Protect representative slope habitats -Maintaining areas of slope ecosystems in good condition is essential for further research and maintaining fisheries resources. In South Africa, slope ecosystems are generally poorly protected. There is some representation of slopes protected in a number of offshore Marine Protected Areas (MPAs). These MPAs range from the cold Atlantic waters (Orange Shelf MPA, Southeast Atlantic Seamounts MPA) to the warmer Indian Ocean (Southwest Indian Seamount MPA, iSimangaliso MPA, Port Elizabeth Corals MPA, Amathole Offshore MPA and Protea Banks MPA)
How do we learn more about Slopes?
South African scientists are just beginning to explore and uncover some of the mysteries of slope ecosystems. To research slopes, like other deep ecosystems, scientists need to use special equipment. Scientists also have to invest quite a bit of time to access slopes which can take a long time to reach where the margin is far offshore such as off the West Coast. On the eastern margin, South Africa’s continental shelf is a very narrow shelf and shallow shelf breaks make the slope more accessible. On the south coast, the shelf extends 250m out to sea off the southernmost tip of Africa.
MSc Student, Biological Sciences, University of Cape Town
Studied: Bachelor of Science (University of the Western Cape), Bachelor of Science, Honours ( University of the Western Cape )
What is interesting about the ecosystem you are working in?
My favourite thing about continental slopes is the mystery of it all, especially the deeper portion. Being a transitional zone between the continental shelf edge and the abyssal plains, it is a tricky region to sample, hence there is still so much to explore. I look forward to learning more about what is living along these “areas of change” and how these deep-sea creatures adapt to the physical changes encountered along the slopes.
What are the challenges with working in your ecosystem?
The deep-sea community in South Africa is really small, but active, however, research capacity is currently insufficient. There are many challenges in terms of tackling deep-sea sampling, including the expense of deep-sea research which requires ships that can stay offshore for long periods, limitations in technology (for example the only Remotely Operated Vehicle available for research in South Africa is limited to depths shallower than 300m) and challenging field conditions such as the super-strong Agulhas current. Funding is a major challenge when it comes to deep-sea sampling and research in South Africa, as it costs a great deal to cover the fuel and manpower needed to develop the tools, equipment and expertise to do this kind of work.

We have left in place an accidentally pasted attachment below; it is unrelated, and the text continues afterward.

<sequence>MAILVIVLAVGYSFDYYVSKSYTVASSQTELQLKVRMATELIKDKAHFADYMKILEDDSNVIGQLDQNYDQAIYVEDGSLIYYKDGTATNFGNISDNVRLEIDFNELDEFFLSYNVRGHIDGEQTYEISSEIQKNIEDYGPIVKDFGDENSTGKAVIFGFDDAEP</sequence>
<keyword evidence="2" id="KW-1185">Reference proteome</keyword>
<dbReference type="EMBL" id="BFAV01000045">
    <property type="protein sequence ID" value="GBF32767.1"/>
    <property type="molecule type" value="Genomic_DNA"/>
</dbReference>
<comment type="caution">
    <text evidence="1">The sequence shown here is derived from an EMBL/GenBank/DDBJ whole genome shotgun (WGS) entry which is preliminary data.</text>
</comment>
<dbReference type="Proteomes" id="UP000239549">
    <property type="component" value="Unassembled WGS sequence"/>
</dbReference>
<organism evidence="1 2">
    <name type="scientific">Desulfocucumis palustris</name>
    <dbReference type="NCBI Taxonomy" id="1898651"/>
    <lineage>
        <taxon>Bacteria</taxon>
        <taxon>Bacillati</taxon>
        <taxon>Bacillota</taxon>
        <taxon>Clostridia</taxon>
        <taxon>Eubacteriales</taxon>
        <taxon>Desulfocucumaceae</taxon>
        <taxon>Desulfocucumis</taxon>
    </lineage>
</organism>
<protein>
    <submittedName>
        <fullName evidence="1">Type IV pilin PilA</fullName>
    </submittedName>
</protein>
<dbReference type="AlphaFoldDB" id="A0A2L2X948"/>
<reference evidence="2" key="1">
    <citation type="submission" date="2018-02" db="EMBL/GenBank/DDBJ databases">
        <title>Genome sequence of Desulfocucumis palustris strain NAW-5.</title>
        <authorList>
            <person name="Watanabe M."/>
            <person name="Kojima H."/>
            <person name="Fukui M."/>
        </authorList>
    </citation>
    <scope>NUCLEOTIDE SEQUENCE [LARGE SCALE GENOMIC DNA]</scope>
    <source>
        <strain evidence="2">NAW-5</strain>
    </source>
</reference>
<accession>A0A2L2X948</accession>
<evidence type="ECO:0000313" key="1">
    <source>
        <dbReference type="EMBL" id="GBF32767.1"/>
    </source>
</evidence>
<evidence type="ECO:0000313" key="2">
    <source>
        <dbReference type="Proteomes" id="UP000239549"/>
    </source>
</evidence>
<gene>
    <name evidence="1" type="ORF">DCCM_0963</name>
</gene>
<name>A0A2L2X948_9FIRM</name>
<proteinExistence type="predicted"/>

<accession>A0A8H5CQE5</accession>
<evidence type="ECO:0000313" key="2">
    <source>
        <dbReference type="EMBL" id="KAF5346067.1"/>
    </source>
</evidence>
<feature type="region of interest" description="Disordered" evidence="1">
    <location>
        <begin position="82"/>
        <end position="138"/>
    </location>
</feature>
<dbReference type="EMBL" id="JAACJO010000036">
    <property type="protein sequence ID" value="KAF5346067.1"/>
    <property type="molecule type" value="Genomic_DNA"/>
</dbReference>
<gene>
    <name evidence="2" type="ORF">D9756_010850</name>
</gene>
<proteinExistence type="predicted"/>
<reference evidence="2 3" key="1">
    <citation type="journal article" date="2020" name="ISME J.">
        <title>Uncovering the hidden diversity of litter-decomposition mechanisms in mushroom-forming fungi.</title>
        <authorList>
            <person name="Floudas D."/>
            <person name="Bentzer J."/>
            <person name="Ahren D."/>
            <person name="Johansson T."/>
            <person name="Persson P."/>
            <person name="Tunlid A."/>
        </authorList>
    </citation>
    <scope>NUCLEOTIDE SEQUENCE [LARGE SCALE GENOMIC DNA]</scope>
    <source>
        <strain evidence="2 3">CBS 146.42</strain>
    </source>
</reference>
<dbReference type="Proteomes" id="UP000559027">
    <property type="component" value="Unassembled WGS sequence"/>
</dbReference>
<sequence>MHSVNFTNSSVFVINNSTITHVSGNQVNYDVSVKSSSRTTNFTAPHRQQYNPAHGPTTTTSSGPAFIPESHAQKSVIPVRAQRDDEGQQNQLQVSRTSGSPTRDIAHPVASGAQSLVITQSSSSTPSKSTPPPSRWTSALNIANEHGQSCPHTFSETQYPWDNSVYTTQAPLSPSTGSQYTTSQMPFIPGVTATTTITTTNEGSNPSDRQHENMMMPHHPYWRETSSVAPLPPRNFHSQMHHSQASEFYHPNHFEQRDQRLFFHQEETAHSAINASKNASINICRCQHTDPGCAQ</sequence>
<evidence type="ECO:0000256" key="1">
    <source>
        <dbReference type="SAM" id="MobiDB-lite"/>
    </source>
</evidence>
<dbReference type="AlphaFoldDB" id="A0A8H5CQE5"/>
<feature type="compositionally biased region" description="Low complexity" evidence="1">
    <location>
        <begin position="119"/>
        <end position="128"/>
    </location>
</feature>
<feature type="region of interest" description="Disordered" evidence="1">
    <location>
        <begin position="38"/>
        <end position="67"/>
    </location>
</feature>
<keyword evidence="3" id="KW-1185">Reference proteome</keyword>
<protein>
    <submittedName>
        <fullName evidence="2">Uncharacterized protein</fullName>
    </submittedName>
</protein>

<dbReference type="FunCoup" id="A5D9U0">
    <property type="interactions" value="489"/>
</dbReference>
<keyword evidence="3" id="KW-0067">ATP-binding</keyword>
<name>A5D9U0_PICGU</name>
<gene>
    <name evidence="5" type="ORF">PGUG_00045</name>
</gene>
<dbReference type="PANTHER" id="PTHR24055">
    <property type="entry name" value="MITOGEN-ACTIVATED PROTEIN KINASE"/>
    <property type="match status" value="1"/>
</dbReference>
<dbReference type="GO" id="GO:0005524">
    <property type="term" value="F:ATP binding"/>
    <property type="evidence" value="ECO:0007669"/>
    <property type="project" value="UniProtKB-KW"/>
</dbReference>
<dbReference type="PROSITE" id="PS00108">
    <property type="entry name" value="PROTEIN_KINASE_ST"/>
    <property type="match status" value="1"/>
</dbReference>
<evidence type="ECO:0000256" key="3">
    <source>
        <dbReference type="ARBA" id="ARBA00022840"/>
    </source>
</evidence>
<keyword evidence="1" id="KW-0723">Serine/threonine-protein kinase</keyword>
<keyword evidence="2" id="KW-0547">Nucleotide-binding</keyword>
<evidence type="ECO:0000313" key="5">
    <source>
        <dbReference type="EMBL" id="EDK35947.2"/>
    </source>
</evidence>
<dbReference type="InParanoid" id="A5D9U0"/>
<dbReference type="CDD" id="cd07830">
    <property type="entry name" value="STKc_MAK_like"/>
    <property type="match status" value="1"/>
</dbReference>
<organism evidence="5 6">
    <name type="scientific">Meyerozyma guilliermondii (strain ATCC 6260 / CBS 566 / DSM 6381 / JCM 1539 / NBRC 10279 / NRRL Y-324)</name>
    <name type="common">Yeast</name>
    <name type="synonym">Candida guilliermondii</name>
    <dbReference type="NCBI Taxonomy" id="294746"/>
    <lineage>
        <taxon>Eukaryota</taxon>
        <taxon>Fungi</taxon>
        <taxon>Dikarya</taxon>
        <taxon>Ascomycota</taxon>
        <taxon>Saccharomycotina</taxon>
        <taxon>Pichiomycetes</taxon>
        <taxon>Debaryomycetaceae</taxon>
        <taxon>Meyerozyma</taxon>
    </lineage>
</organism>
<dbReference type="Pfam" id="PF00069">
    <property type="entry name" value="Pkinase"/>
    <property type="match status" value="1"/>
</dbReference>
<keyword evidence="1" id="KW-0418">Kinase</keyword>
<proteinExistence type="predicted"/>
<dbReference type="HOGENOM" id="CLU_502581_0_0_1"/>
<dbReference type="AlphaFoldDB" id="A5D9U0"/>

What are you working on and why is it important?
For my Masters, I am using underwater photographs of the seabed taken during the ACEP Deep Secrets Cruise in September-October 2016 (facilitated by the African Coelacanth Ecosystem Programme (ACEP) ) to 1) classify marine communities that live on the seabed along the continental shelf edge and slope off the southern margin of South Africa and to 2) set conservation targets for these ecosystems. In doing so, we aim to get a better understanding of the biodiversity patterns and environmental drivers of these communities. At the same time, we hope to increase offshore marine research capacity, our knowledge base and understanding of our offshore environment so that we can better inform management practices as well as protect these areas.
This is the first time that the continental shelf edge and slopes of southern Africa have been explored like this; providing new insights into South Africa’s poorly studied deep-sea ecosystems. Knowing that there will be more information to turn to and having a better understanding of our deep-sea ecosystems, will help us in moving forward with South Africa’s National Biodiversity Assessment (NBA) and improving our marine management as well as contributing toward South Africa’s emerging Marine Spatial Planning processes. This work is important because it allows us to know what kind of communities live on the seabed, where they are most vulnerable and how to protect them. This can guide efforts to expand marine protected areas.